const itemStr = localStorage.getItem(key);
	// if the item doesn't exist, return null
	if (!itemStr) {
		return null;
	const item = JSON.parse(itemStr);
	const now = new Date();
	// compare the expiry time of the item with the current time
	if (now.getTime() > item.expiry) {
		// If the item is expired, delete the item from storage
		// and return null
		return null;
	return item.value;

After that, we need the next 3 functions to update the view, updatePostView will check whether the article is read or not, if not, send a request to update the view by using fetch API.

function updatePostView(postId){
    if(!postId || (typeof postId != 'number' && typeof postId != 'string')){
    // check the post is already viewed
    const view = getDataWithExpiry(postViewKey + postId);
        // call api to update view
        sendUpdateViewRequest(postId, () => setDataWithExpiry(postViewKey + postId, true));

function sendUpdateViewRequest(postId, callback){
	.then(function (response) {
	}).catch(function (err) {
		console.warn('Something went wrong.', err);

Next, add a listener for page loaded event, this means the action will occur when the web page’s UI appeared on the screen successfully.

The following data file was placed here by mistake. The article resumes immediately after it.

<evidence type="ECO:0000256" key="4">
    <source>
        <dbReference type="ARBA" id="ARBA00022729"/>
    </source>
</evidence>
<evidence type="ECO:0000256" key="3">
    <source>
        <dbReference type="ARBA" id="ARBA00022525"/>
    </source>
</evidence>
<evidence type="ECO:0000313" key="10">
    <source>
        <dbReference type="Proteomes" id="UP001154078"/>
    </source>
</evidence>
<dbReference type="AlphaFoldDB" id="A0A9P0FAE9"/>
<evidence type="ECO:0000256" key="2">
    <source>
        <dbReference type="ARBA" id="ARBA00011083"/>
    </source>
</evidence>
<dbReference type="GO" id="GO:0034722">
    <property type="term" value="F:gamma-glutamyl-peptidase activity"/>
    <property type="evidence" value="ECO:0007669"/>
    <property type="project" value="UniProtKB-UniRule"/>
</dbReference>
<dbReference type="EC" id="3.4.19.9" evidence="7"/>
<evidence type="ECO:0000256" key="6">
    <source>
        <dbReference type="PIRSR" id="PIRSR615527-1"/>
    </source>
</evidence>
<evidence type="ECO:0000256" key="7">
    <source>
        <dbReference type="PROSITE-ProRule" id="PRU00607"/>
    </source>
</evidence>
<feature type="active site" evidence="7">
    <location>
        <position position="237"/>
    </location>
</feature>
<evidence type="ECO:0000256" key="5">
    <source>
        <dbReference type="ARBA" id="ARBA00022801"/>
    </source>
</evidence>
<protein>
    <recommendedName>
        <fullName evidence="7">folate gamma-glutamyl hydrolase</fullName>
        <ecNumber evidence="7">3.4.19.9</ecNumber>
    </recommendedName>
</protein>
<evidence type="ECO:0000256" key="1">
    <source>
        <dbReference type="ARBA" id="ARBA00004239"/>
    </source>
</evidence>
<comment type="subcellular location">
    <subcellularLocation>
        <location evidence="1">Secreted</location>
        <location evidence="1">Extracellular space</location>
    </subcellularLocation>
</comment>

document.addEventListener('DOMContentLoaded', function () {
}, false);

In the last step, modify header.php in your theme, and add this code inside of <head> block. This will print out a variable for the js listener to detect post ID. If the current page is not a single post, it will be ignored by the function updatePostView

<span role="button" tabindex="0" data-code="<?php echo '<script>'; if(get_post_type() == 'post'){ echo 'var catalogPostId = '.get_the_ID() .';'; } else { echo 'var catalogPostId = 0;'; } echo '
echo '<script>';
if(get_post_type() == 'post'){
    echo 'var catalogPostId = '.get_the_ID() .';';
} else {
    echo 'var catalogPostId = 0;';
echo '</script>';


Hope that the content I bring about counting WordPress post views by using AJAX can help you to reduce the time developing your WordPress website.

Happy coding!